I’ve learned that there is almost nothing I need within a two-day window, and if I do, I can get it at the bodega for an extra dollar. And without that incentive, I can order from any other site that offers free shipping.

Now, because of the pandemic and the supply-chain mishaps and all that, I’m always waiting for something to arrive. I like it. I like separating the buying from the arrival, and surrendering to forces that are mysterious to me.

Lemmatizing Korean in R for language learning

I must begin with a disclaimer that I am absolutely not a coder, or anything of the sort, just someone obsessed with language and vey rudimentary R skills.

The truth is that I’ve been certain for a long time that there’s some NLP magic out there that can be really helpful in language learning, especially in figuring out the most efficient way to approach a new text in a foreign language.

It’s a super practical question. In Korean, where I’m an absolute beginner, I’m most interested in finding the most frequent words in very short texts, or in kdrama episodes I’m about to watch. In Spanish, where I have a basic command of the language, I’m looking for the most topical words, or two-to-three word phrases, in a book like Harry Potter.

I recently discovered LingQ and Learning with Texts, both very great tools that keep a library of words or phrases you know, so that when you input a new text, you can immediately see what you don’t know.

But it quickly became apparent that those tools don’t help with a most basic problem: that words take on a zillion forms. If you know the word “eat,” you know the words “eating”,”eats” and “eaten.” Things get way crazier in a language like Korean where particles get added directly to words; verbs have basically infinite forms thanks to verb endings and politeness levels, and there’s a wonderful tendency to bric-a-brac all of the above. It’s fabulous and fascinating, but makes it impossible to use simple frequency to get a sense of the text.

So all that being said, my first goal was very simple: strip each word of a new text to its stem, and then use the frequency of the stems (or lemmas) to choose vocabulary words.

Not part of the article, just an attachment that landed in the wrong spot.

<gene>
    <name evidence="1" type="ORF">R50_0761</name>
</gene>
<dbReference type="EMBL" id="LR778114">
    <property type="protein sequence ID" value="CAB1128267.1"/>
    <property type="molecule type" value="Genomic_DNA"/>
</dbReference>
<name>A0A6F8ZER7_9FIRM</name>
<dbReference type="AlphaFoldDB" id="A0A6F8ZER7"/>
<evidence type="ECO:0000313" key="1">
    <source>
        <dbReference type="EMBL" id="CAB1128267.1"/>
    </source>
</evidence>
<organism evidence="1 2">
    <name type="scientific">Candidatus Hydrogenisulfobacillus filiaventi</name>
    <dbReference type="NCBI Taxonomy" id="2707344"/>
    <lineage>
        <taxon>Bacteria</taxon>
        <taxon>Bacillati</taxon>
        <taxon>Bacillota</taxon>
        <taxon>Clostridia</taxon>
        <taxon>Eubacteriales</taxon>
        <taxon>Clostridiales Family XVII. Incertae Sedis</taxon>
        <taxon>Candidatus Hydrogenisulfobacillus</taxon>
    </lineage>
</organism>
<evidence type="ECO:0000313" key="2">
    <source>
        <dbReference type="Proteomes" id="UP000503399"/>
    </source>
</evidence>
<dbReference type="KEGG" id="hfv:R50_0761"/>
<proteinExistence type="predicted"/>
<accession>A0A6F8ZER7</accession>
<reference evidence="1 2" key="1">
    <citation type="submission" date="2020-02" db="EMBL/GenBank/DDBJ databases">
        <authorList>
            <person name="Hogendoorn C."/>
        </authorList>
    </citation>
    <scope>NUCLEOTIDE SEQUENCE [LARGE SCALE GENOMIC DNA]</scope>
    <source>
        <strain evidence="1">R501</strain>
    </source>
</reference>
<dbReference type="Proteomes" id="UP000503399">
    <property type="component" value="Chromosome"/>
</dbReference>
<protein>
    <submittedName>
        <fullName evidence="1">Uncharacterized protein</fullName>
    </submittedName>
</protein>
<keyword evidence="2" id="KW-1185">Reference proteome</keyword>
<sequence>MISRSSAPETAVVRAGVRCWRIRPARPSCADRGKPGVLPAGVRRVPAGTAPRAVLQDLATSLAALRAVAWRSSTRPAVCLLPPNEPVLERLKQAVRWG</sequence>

Luckily, I found the answer super easily using the udpipe package, which produces a table with tokenized text, creating a row for every word with associated data, including its lemmatized form, which looks as follows (plus way more columns):


Here’s the code I used to get from the raw text to a list of vocab words to accompany my study of the text:



#load text and remove punctuation
txt <- readLines("my_text.txt")
txt <- gsub('[[:punct:] ]+',' ',txt)

#apply udpipe to text
tokens <- udpipe(txt, object = "korean") 

#separate lemma column by '+' to produce a new column of stems
tokens <- tokens %>%  separate(lemma, into = c("lemma1","lemma2"), 
            sep="\\+", extra = "merge", fill = "right") 

#find top stems
top <- tokens %>%
  count(lemma1) %>%
  arrange(desc(n)) %>%

#merge back into tokens list to find vocal words
vocab <- top %>%
  left_join(tokens, by="lemma1") %>%
  select(token, sentence, lemma1, lemma2, upos, xpos)

One thing to note is that you’ll need to remove ‘stopwords,’ aka very common words in your language/text, so that your top words/lemmas aren’t ones you already know. (For example, I ran this on the transcript of an episode of the kdrama Flower of Evil. Out of 3,119 words in the transcript, 369 were associated with the 10 most common roots, including 있다, 없다, 아니다, 하다, 나, 그, and 것.) I downloaded the stopwords list provided here and then filtered those out.

You can use the same script as above, just download the list and add this:

stopwords <- "stopwords-ko.txt"

top <- tokens %>%
  filter(!token %in% stopwords) %>% #remove stopwords
  count(lemma1) %>%
  arrange(desc(n)) %>%

And that’s it.

Of course, there’s way more to all of this, first and foremost using the if-tdf algorithm to find words that are more common in your specific text than in a comparison corpus, suggesting they’re the most topical/useful to be familiar with. But to do that, you have to have something to compare your text against. But that’s for another time.

I wait for the bus